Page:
Do Physiological Roles Foster Persistence of drug/multidrug-efflux Transporters? A Case Study

Nat Rev Microbiol. 2005 Jul;3(7):566-72. doi: 10.1038/nrmicro1181.

Abstract

Drug and multidrug resistance have greatly compromised the compounds that were once the mainstays of antibiotic therapy. This resistance often persists despite reductions in the use of antibiotics, indicating that the proteins encoded by antibiotic-resistance genes have alternative physiological roles that can foster such persistence in the absence of selective pressure by antibiotics. The recent observations that Tet(L), a tetracycline-efflux transporter, and MdfA, a multidrug-efflux transporter, both confer alkali tolerance offer a striking case study in support of this hypothesis.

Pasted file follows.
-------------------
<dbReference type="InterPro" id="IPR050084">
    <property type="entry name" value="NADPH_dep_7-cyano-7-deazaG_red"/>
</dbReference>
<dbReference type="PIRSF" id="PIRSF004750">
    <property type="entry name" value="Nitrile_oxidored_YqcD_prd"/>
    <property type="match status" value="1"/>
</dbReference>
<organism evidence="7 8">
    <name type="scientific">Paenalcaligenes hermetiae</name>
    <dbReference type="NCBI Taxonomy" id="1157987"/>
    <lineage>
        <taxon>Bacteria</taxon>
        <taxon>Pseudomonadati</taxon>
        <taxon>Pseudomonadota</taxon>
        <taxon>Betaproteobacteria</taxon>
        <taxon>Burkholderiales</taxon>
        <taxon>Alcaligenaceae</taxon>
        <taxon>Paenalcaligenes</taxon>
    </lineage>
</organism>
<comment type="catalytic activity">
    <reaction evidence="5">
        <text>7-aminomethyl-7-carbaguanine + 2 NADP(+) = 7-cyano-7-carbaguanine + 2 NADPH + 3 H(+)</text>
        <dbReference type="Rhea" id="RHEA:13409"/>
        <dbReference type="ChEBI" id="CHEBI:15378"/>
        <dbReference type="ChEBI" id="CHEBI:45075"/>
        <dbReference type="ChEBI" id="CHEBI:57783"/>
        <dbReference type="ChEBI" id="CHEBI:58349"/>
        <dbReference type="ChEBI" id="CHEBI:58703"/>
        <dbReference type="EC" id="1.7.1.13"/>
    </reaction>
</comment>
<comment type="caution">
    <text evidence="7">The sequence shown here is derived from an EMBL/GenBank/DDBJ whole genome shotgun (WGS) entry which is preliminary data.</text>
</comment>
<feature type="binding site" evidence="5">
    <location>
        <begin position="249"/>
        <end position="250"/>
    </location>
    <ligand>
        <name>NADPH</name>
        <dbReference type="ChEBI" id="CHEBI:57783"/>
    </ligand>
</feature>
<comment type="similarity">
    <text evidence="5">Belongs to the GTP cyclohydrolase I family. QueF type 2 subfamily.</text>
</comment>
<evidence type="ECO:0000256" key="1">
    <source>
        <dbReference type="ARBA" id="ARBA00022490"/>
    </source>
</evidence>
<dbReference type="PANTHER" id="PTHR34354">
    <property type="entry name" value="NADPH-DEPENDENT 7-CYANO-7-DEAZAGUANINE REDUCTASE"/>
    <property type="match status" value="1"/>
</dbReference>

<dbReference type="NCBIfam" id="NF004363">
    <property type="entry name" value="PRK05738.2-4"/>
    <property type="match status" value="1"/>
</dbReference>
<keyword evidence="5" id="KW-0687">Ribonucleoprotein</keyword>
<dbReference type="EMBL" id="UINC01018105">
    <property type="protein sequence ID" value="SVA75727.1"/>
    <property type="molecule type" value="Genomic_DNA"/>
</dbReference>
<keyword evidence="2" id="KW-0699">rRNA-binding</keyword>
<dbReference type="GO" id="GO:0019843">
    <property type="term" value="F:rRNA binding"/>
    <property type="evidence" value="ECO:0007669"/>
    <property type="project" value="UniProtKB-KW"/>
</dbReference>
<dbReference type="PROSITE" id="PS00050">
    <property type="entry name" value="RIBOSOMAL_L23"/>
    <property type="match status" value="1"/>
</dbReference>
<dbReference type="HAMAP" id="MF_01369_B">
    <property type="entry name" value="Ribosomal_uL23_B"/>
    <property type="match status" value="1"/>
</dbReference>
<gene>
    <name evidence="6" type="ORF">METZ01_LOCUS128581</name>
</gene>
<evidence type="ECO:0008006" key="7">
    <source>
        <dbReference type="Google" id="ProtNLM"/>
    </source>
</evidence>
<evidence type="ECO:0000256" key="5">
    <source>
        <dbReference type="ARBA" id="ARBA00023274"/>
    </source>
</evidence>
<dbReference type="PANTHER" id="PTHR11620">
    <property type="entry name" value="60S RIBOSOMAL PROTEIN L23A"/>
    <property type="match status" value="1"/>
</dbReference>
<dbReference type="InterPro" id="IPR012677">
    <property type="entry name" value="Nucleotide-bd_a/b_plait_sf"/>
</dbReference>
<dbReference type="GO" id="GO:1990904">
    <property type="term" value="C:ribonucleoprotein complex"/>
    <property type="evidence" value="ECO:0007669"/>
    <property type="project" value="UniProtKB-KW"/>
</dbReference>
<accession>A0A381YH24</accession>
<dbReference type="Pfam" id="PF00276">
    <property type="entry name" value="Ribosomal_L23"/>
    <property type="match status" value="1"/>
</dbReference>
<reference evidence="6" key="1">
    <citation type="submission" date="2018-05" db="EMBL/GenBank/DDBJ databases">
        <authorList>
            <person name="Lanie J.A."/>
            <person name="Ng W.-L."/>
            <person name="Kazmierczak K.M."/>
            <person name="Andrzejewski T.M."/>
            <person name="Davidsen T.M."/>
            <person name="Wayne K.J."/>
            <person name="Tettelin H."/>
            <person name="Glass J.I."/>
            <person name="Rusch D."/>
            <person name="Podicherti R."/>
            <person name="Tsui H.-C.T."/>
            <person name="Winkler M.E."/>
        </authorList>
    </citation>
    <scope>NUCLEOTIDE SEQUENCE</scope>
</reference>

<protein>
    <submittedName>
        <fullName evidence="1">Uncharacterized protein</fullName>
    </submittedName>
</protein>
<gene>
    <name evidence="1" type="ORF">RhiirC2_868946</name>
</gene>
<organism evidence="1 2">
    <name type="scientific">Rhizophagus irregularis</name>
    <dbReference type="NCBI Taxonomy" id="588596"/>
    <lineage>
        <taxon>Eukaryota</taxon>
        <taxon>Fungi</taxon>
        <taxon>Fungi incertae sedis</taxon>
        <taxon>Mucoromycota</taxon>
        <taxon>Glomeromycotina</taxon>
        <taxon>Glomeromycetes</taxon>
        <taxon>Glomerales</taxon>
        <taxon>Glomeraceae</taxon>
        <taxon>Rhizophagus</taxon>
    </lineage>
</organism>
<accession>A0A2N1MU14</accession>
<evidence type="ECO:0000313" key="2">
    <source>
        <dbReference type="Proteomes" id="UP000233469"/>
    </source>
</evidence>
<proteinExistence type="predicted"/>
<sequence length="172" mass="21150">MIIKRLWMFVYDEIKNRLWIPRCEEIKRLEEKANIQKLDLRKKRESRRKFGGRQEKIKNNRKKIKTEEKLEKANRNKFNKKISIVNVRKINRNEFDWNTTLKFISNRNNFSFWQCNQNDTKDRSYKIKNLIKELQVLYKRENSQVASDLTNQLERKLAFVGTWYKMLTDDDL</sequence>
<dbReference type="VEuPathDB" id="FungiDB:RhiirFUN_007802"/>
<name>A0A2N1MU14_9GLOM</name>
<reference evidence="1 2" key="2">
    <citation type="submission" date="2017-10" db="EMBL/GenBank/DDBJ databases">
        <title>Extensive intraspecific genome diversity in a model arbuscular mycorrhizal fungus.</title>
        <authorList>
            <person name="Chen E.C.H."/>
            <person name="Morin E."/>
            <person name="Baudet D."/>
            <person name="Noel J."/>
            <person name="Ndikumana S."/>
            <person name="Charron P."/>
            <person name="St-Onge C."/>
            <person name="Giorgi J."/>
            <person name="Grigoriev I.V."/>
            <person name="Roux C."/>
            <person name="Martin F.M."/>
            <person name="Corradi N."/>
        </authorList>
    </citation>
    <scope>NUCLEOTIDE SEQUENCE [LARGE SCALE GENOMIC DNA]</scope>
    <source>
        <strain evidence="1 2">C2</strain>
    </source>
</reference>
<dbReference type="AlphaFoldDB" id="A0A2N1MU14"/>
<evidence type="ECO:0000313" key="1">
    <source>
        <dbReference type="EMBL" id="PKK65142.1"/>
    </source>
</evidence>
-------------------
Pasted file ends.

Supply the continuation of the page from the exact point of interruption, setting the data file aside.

Publication types

  • Research Support, N.I.H., Extramural
  • Research Support, Non-U.S. Gov't
  • Research Support, U.S. Gov't, P.H.S.
  • Review

MeSH terms

  • Anti-Bacterial Agents / pharmacology
  • Antiporters / physiology
  • Bacteria / drug effects
  • Bacteria / genetics*
  • Bacteria / metabolism
  • Drug Resistance, Microbial / genetics*
  • Escherichia coli Proteins / physiology
  • Membrane Proteins / physiology
  • Membrane Transport Proteins / physiology
  • Potassium-Hydrogen Antiporters / physiology
  • Sodium-Hydrogen Exchangers / physiology
  • Tetracycline / pharmacology
  • Tetracycline Resistance / genetics

Substances

  • Anti-Bacterial Agents
  • Antiporters
  • Escherichia coli Proteins
  • Mdfa protein, E coli
  • Membrane Proteins
  • Membrane Transport Proteins
  • Potassium-Hydrogen Antiporters
  • Sodium-Hydrogen Exchangers
  • Tet(L) protein, E coli
  • Tetracycline